'Against the odds': insights from Black, Asian and minority ethnic teachers

Duggan, M (2021) 'Against the odds': insights from Black, Asian and minority ethnic teachers. In: BERA Annual Conference, 13 - 16 September 2021, [online].

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Abstract

The stark disparity in representation between the number of Black, Asian and minority ethnic (BAME) teachers in primary and secondary schools and the pupils that they teach is widely documented. Almost one third of pupils in state maintained primary schools are BAME, and just over a quarter of the pupils in state maintained secondary schools are from BAME backgrounds; this is in sharp contrast to 7.2% of teachers from BAME backgrounds, (DfE, 2015) Although the author acknowledges and problematises the continued existence of inhibitory and inequitable societal structures, the featured research project does not seek to add to the already significant literature base on the reasons for the disproportionate representation of BAME teachers. Instead, drawing on critical race theory, this research recognises and celebrates that communities of colour have multiple strengths and assets (Yosso, 2005). And these need to be harnessed for the world of education. Building on this potent and positive premise, the research lens shifts away from a deficit model by specifically researching individuals from Black, Asian and minority ethnic groups who are in the 7.2% minority and who have succeeded in joining the teaching profession. This research seeks to establish if there are commonalities in the lived experiences of these individuals who have successfully navigated their way through any potential ‘oppressive structures’ Lynn and Jennings ( 2009) and arguably ‘against the odds’ have qualified as teachers. With social justice underpinnings, the primary research aim is to foreground, celebrate and learn from these narratives of resistance. Shining a light on the deconstructed narratives brings fresh insights and generates a knowledge base that could ultimately empower those who may be currently disempowered to join the teaching profession. The study is presented as a pragmatic counter to the perceived inertia of progress in this domain. In this presentation powerful and empowering sources of evidence are shared from the rich qualitative dataset gathered from 1:1 semi structured interviews with 15 qualified teachers from a BAME background.The sample selected for the research were former primary and secondary PGCE students (cohorts 2015 - 2019) from the author’s university and thus represented a convenience sample. In terms of data gathering methods, the individuals were asked a set of open ended questions that probed: their motivations for joining the teaching profession; the nature of any personal attributes, skills and dispositions they possessed; as well as forms of cultural wealth, assets or resources they may have drawn on, such aspirational, navigational, social, linguistic, familial and resistant capital. In addition, the participants were invited to offer ideas on the design of future outreach work for the PGCE recruitment purposes to encourage a greater representation from under-represented ethnic groups. Each interview was recorded and transcribed and the final transcription sent to each participant to check for accuracy. The data gathered from the interviews were analysed using principles of Grounded theory ( Charmaz 2006). An open ended inductive method was used to organise and reduce the interview data set into emergent categories. This initial list was then reduced down by looking for similarities or potential repetition in themes that could effectively be classified together as one overarching data theme. These data themes were analysed against the framework of critical race theory, (Crenshaw, 2002, Ladson Billings, 2009), community cultural wealth, (Yosso, 2005, Gonzales et al 1995 ), intersectionality theory, ( Collins and Bilge, 2020 ). The key findings, conclusions and recommendations are offered with implications for ITE recruitment policy and practice discussed.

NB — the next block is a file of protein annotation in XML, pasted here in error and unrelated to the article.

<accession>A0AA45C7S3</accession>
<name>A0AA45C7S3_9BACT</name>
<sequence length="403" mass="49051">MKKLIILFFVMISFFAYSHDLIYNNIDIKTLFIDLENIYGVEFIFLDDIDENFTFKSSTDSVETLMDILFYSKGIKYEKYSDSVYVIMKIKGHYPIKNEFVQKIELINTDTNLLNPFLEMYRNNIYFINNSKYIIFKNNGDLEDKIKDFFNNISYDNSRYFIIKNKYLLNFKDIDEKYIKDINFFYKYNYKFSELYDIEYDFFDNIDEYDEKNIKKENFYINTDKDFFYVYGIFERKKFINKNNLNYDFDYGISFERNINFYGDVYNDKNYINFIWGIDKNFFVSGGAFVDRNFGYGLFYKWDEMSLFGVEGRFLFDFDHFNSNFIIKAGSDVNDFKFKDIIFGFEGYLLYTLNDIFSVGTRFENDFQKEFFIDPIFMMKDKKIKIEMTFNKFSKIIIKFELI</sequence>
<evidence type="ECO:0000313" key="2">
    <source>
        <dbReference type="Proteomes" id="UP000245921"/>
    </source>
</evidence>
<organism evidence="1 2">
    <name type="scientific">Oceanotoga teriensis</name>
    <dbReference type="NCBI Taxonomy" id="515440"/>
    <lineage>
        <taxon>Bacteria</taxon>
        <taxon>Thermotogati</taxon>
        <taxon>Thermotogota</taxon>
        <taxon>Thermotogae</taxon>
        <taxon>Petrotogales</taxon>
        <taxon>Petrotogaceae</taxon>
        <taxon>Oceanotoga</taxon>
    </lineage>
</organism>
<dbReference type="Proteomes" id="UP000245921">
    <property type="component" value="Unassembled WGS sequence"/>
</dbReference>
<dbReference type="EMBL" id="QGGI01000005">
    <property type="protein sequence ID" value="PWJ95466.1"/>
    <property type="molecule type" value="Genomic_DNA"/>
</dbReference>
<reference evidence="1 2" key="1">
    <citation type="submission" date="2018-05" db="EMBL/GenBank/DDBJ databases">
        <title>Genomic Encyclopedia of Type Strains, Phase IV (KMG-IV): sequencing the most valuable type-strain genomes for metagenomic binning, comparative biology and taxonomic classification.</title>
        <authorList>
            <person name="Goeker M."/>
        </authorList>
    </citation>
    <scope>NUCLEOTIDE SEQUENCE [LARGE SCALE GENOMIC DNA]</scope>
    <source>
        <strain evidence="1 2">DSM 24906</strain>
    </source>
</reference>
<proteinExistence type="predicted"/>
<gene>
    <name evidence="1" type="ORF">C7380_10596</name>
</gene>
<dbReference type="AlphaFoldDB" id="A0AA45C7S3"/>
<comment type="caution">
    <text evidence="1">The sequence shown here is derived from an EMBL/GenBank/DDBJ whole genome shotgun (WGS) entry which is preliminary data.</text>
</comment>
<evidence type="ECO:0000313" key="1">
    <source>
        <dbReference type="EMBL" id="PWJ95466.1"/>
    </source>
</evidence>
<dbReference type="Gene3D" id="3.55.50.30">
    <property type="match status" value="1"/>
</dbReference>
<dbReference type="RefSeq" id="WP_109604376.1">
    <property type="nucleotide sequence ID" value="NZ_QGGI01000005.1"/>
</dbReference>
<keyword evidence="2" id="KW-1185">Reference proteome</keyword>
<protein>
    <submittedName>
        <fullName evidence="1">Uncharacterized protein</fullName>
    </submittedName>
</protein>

Item Type: Conference or Workshop Item (Paper)
Note:

References:

Charmaz, K. (2006) Constructing Grounded Theory. London: Sage.

Crenshaw, K. (2002) The first decade: critical reflections, or ‘a foot in the closing door’, in: F. Valdes, J. McCristal Culp & A. Harris (Eds) Crossroads, directions and a new critical race theory (Philadelphia, PA, Temple University Press), 9–31.

Department for Education (2014) School Workforce Census in England.
https://www.gov.uk/government/statistics/school-workforce-in-england-november-2014 .

Gonzalez, N., Moll, L. C., Tenery, M. F., Rivera, A., Rendon, P. Gonzales, R. & Amanti, C. (1995) Funds of knowledge for teaching in Latino households, Urban Education, 29(4), 443–470.

Hill Collins, P., and Bilge, S. (2020) Intersectionality. 2nd edition. Cambridge: Polity.

Ladson Billings, G. (2009) The Dream Keepers San Francisco: Jossey Bass.
Lynn, M. and Jennings, M. (2009) Power, politics, and critical race pedagogy: a critical race analysis of Black male teachers’ pedagogy. Race Ethnicity and Education Vol 12, No. 2, June 2009 pp 173-196.

Yosso, T.J. (2005) Whose culture has capital? A critical race theory discussion of community cultural wealth. Race Ethnicity and Education Vol. 8, No. 1, March 2005, pp. 69–91.

Subjects: L Education > LB Theory and practice of education
Divisions: School of Education
Research Centres and Groups: Research Centre on Policy, Pedagogy and Practice in Education (PPP)
Date Deposited: 16 Nov 2021 14:43
Last Modified: 16 Nov 2021 14:45
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